Two-dimensional Shape Functions

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with: &nbsp; <math>\qquad p=\frac{(n+1)(n+2)}{2}</math> &nbsp; the number of terms.
 
with: &nbsp; <math>\qquad p=\frac{(n+1)(n+2)}{2}</math> &nbsp; the number of terms.
  
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More specifically:
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{|
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! polynomial order '''n''' | number of terms '''p''' | <math>f(x,y) \,</math>
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|-
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| Constant: <math>0 \,</math> | <math>1 \,</math> | <math>\alpha \,</math>
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|-
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| Linear: <math>1 \,</math> | <math>3 \,</math> | <math>\alpha_1+\alpha_2 x + \alpha_3 y \,</math>
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|-
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| Quadratic: <math>2 \,</math> | <math>6 \,</math> | <math>\alpha_1+\alpha_2 x + \alpha_3 + \alpha_4 x y +\alpha_5 x^2 + \alpha_6 y^2\,</math>
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|}
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For example, in the case of a lineal polynomial:
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:<math>f(x,y)=\alpha_1+\alpha_2 x + \alpha_3 y</math>
  
  

Revision as of 10:17, 4 November 2009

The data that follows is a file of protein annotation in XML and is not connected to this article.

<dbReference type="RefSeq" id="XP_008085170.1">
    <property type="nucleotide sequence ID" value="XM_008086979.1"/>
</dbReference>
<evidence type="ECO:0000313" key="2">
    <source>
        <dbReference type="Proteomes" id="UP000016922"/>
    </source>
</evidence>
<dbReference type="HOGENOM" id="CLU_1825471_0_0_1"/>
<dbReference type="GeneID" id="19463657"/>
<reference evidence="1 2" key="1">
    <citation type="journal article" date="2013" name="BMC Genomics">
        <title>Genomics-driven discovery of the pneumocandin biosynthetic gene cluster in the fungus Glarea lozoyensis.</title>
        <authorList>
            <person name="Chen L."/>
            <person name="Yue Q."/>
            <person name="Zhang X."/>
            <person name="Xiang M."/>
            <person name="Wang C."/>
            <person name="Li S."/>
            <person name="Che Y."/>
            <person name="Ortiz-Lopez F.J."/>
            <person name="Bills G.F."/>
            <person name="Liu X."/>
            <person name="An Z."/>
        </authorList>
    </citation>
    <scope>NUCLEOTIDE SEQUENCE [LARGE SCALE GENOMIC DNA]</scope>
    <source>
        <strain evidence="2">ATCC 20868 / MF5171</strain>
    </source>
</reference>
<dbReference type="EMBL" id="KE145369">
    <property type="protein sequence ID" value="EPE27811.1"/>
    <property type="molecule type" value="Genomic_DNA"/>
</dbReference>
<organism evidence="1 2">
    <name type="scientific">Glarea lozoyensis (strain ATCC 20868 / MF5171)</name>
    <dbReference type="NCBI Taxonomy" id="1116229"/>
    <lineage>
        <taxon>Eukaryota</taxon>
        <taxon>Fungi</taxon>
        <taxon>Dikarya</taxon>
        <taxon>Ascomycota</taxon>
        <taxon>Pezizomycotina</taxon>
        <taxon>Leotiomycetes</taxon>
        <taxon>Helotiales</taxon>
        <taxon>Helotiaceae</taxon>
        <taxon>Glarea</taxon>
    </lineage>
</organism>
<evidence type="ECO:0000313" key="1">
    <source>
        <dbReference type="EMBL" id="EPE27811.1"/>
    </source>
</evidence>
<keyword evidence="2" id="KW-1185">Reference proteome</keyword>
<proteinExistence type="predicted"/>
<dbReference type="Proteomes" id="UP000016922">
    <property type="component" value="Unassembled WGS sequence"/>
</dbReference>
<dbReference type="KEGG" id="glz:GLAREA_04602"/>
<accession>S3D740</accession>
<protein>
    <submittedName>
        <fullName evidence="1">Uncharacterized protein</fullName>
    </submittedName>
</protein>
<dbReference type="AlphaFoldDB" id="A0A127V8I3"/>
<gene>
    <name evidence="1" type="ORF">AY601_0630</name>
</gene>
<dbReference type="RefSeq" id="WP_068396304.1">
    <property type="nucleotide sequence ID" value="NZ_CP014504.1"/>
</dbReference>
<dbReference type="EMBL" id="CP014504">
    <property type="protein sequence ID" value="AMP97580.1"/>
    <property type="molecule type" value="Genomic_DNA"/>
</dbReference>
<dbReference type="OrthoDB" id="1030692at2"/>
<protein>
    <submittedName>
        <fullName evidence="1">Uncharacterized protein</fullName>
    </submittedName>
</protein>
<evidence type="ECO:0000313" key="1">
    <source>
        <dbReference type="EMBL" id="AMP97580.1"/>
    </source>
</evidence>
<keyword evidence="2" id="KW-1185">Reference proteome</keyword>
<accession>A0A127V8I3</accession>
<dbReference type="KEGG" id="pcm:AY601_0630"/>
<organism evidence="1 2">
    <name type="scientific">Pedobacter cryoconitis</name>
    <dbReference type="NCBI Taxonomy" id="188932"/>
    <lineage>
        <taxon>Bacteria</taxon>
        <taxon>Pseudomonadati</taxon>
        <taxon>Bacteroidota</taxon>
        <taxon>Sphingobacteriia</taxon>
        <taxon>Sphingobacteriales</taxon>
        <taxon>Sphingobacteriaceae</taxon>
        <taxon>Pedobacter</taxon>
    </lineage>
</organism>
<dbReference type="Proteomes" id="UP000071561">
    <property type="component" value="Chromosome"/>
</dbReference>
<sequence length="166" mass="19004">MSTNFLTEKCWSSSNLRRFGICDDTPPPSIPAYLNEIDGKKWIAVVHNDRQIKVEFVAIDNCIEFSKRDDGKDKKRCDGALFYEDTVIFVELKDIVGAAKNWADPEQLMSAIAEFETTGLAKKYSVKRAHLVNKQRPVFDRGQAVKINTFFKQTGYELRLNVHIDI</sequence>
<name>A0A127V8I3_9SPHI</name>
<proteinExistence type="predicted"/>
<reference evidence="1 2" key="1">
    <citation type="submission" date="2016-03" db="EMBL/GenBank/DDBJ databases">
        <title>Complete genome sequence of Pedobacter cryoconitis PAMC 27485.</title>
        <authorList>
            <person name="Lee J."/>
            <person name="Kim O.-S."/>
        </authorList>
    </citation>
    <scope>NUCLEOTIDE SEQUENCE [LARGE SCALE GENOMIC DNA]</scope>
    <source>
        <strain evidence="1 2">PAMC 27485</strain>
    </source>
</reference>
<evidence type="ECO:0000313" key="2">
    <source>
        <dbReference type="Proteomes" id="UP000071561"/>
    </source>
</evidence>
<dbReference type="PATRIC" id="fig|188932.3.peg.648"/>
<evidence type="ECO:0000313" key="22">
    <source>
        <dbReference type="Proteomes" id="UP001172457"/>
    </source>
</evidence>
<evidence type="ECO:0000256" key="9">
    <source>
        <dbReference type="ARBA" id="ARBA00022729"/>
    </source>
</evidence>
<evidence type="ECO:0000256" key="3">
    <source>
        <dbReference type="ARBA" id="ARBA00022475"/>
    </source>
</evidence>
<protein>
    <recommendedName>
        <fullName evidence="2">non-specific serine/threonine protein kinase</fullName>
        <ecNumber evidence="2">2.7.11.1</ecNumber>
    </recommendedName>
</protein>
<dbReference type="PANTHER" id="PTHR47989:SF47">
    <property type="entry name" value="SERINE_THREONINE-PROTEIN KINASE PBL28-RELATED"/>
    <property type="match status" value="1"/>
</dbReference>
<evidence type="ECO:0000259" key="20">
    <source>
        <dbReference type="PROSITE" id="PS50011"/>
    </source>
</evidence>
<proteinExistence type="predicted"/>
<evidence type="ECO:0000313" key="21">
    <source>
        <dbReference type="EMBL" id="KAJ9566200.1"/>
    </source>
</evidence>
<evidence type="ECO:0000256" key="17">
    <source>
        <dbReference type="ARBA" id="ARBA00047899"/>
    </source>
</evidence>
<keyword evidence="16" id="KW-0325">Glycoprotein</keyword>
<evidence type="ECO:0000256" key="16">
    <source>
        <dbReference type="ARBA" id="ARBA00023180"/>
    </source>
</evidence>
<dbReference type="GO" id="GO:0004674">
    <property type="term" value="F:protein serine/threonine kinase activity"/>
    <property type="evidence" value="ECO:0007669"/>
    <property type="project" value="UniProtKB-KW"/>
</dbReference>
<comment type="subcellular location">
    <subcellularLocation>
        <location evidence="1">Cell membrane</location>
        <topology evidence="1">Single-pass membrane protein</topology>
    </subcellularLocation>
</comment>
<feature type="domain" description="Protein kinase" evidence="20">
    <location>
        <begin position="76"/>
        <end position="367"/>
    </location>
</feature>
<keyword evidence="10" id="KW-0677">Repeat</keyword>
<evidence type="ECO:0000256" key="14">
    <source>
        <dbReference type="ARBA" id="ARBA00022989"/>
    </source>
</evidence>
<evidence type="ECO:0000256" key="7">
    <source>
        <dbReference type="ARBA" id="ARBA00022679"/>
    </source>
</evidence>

Shape functions are selected to fit as exact as possible the Finite Element Solution. If this solution is a combination of polynomial functions of nth order, these functions should include a complete polynomial of equal order.

That is, a complete polynomial of nth order can be written as:


f(x,y)=\sum_{i=1}^p \alpha_i x^j y^k \qquad j+k \le n


with:   \qquad p=\frac{(n+1)(n+2)}{2}   the number of terms.


More specifically:


number of terms p | f(x,y) \,
1 \, | \alpha \,
3 \, | \alpha_1+\alpha_2 x + \alpha_3 y \,
6 \, | \alpha_1+\alpha_2 x + \alpha_3 + \alpha_4 x y +\alpha_5 x^2 + \alpha_6 y^2\,



For example, in the case of a lineal polynomial:


f(x,y) = α1 + α2x + α3y


can only fit polynomial functions of pth order if they content a polynomial function


for any polynomial function of pth order it is enough to use p-1 integration points.




References

  1. Pascal's triangle
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